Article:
It should be downloadable here. Somewhat on the short side by law professor standards (46 pages), but fairly densely packed with content although, I hope, highly readable for those with knowledge of the field.
I'll be presenting it at the 9th annual symposium at the Oxford University Centre for Business Taxation, in late June, and also at the National Tax Association Annual Meeting in Boston this November.
You can find the abstract at the download site, but as it strikes me at the moment as a bit too long, I'll just say that the main idea is to discuss 4 recent developments in international tax policy, emergent since the manuscript went final for my book, Fixing U.S. International Taxation, which came out in early 2014. In particular, I use a kind of two-way arrow: how does the analysis in the book help us to understand those developments, and what retrospective light do those developments cast on the analytical structure in the book?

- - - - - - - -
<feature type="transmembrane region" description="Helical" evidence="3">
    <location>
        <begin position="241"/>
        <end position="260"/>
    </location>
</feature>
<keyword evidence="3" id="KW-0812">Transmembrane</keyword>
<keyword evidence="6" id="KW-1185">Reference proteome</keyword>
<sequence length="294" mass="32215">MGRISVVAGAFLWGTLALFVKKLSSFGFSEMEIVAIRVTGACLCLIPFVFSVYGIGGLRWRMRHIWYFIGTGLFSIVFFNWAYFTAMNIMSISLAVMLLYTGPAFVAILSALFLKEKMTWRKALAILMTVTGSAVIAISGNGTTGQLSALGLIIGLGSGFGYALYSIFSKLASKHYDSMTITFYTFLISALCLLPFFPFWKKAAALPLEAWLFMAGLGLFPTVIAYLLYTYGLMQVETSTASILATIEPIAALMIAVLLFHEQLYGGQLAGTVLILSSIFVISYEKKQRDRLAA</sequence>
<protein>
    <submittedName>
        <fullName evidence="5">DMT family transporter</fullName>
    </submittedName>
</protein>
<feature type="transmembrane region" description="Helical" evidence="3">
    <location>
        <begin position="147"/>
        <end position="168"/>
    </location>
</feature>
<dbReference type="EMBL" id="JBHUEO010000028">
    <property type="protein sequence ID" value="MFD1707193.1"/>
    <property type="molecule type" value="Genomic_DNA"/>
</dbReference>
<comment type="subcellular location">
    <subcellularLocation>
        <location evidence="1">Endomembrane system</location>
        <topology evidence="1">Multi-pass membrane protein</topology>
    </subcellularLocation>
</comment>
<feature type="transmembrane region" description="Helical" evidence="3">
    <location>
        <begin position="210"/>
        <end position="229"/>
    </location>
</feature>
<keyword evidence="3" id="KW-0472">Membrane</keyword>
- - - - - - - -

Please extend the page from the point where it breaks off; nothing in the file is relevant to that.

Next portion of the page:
The four events that I isolate for attention are (1) the new wave of U.S. corporate inversions, (2) the OECD's BEPS project, and in particular its focus on "hybrid structures," (3) enactment of the U.K. diverted profits tax, popularly known as the "Google tax," and (4) recent U.S. international tax policy proposals, by the Baucus Staff and the Obama Administration in its 2016 budget, that appear to make use of my ideas (but in ways that I had not specifically anticipated).